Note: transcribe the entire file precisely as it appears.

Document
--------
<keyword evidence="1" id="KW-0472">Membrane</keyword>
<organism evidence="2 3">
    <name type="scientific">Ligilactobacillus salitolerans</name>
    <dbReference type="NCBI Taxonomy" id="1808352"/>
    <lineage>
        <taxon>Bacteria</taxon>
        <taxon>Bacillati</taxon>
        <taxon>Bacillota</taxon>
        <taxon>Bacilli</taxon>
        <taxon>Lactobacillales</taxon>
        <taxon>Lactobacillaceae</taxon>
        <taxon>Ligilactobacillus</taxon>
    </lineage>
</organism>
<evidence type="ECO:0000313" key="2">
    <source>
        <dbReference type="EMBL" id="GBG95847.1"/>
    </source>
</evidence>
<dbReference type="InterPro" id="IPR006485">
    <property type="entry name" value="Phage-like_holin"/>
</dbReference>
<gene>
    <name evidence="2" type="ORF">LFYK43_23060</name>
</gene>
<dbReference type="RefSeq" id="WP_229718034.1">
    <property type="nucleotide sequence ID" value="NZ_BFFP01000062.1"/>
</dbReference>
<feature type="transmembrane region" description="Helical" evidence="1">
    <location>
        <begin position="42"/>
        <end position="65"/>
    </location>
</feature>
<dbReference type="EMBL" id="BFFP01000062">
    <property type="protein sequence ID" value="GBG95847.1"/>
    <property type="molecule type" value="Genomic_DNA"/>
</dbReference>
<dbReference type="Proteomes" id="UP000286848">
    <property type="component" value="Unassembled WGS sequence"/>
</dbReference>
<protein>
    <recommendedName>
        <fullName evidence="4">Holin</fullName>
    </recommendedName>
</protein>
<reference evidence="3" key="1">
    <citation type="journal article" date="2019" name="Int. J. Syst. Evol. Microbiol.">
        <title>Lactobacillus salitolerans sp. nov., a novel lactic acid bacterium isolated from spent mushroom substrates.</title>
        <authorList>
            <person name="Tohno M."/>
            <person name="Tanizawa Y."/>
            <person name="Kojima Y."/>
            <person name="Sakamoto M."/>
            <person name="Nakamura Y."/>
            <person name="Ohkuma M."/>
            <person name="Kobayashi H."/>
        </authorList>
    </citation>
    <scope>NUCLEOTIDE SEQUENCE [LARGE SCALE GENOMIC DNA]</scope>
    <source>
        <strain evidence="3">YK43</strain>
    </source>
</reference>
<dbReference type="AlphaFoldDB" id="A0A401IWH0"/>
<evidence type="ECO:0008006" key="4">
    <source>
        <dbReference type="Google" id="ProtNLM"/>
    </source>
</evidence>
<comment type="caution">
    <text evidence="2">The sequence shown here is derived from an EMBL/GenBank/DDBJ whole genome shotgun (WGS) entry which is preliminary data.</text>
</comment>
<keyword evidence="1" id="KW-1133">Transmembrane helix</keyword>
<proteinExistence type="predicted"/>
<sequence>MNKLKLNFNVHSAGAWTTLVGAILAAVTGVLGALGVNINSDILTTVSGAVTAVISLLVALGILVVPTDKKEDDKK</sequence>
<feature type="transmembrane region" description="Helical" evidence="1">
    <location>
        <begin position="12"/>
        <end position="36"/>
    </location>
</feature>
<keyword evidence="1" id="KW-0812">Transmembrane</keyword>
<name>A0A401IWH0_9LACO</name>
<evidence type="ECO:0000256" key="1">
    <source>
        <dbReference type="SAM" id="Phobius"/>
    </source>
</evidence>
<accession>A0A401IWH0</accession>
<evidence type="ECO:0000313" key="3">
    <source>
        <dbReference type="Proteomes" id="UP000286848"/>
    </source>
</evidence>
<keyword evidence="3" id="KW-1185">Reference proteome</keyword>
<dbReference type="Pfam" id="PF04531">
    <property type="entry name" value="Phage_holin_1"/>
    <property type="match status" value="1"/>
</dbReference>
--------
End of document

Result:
<keyword evidence="1" id="KW-0472">Membrane</keyword>
<organism evidence="2 3">
    <name type="scientific">Ligilactobacillus salitolerans</name>
    <dbReference type="NCBI Taxonomy" id="1808352"/>
    <lineage>
        <taxon>Bacteria</taxon>
        <taxon>Bacillati</taxon>
        <taxon>Bacillota</taxon>
        <taxon>Bacilli</taxon>
        <taxon>Lactobacillales</taxon>
        <taxon>Lactobacillaceae</taxon>
        <taxon>Ligilactobacillus</taxon>
    </lineage>
</organism>
<evidence type="ECO:0000313" key="2">
    <source>
        <dbReference type="EMBL" id="GBG95847.1"/>
    </source>
</evidence>
<dbReference type="InterPro" id="IPR006485">
    <property type="entry name" value="Phage-like_holin"/>
</dbReference>
<gene>
    <name evidence="2" type="ORF">LFYK43_23060</name>
</gene>
<dbReference type="RefSeq" id="WP_229718034.1">
    <property type="nucleotide sequence ID" value="NZ_BFFP01000062.1"/>
</dbReference>
<feature type="transmembrane region" description="Helical" evidence="1">
    <location>
        <begin position="42"/>
        <end position="65"/>
    </location>
</feature>
<dbReference type="EMBL" id="BFFP01000062">
    <property type="protein sequence ID" value="GBG95847.1"/>
    <property type="molecule type" value="Genomic_DNA"/>
</dbReference>
<dbReference type="Proteomes" id="UP000286848">
    <property type="component" value="Unassembled WGS sequence"/>
</dbReference>
<protein>
    <recommendedName>
        <fullName evidence="4">Holin</fullName>
    </recommendedName>
</protein>
<reference evidence="3" key="1">
    <citation type="journal article" date="2019" name="Int. J. Syst. Evol. Microbiol.">
        <title>Lactobacillus salitolerans sp. nov., a novel lactic acid bacterium isolated from spent mushroom substrates.</title>
        <authorList>
            <person name="Tohno M."/>
            <person name="Tanizawa Y."/>
            <person name="Kojima Y."/>
            <person name="Sakamoto M."/>
            <person name="Nakamura Y."/>
            <person name="Ohkuma M."/>
            <person name="Kobayashi H."/>
        </authorList>
    </citation>
    <scope>NUCLEOTIDE SEQUENCE [LARGE SCALE GENOMIC DNA]</scope>
    <source>
        <strain evidence="3">YK43</strain>
    </source>
</reference>
<dbReference type="AlphaFoldDB" id="A0A401IWH0"/>
<evidence type="ECO:0008006" key="4">
    <source>
        <dbReference type="Google" id="ProtNLM"/>
    </source>
</evidence>
<comment type="caution">
    <text evidence="2">The sequence shown here is derived from an EMBL/GenBank/DDBJ whole genome shotgun (WGS) entry which is preliminary data.</text>
</comment>
<keyword evidence="1" id="KW-1133">Transmembrane helix</keyword>
<proteinExistence type="predicted"/>
<sequence>MNKLKLNFNVHSAGAWTTLVGAILAAVTGVLGALGVNINSDILTTVSGAVTAVISLLVALGILVVPTDKKEDDKK</sequence>
<feature type="transmembrane region" description="Helical" evidence="1">
    <location>
        <begin position="12"/>
        <end position="36"/>
    </location>
</feature>
<keyword evidence="1" id="KW-0812">Transmembrane</keyword>
<name>A0A401IWH0_9LACO</name>
<evidence type="ECO:0000256" key="1">
    <source>
        <dbReference type="SAM" id="Phobius"/>
    </source>
</evidence>
<accession>A0A401IWH0</accession>
<evidence type="ECO:0000313" key="3">
    <source>
        <dbReference type="Proteomes" id="UP000286848"/>
    </source>
</evidence>
<keyword evidence="3" id="KW-1185">Reference proteome</keyword>
<dbReference type="Pfam" id="PF04531">
    <property type="entry name" value="Phage_holin_1"/>
    <property type="match status" value="1"/>
</dbReference>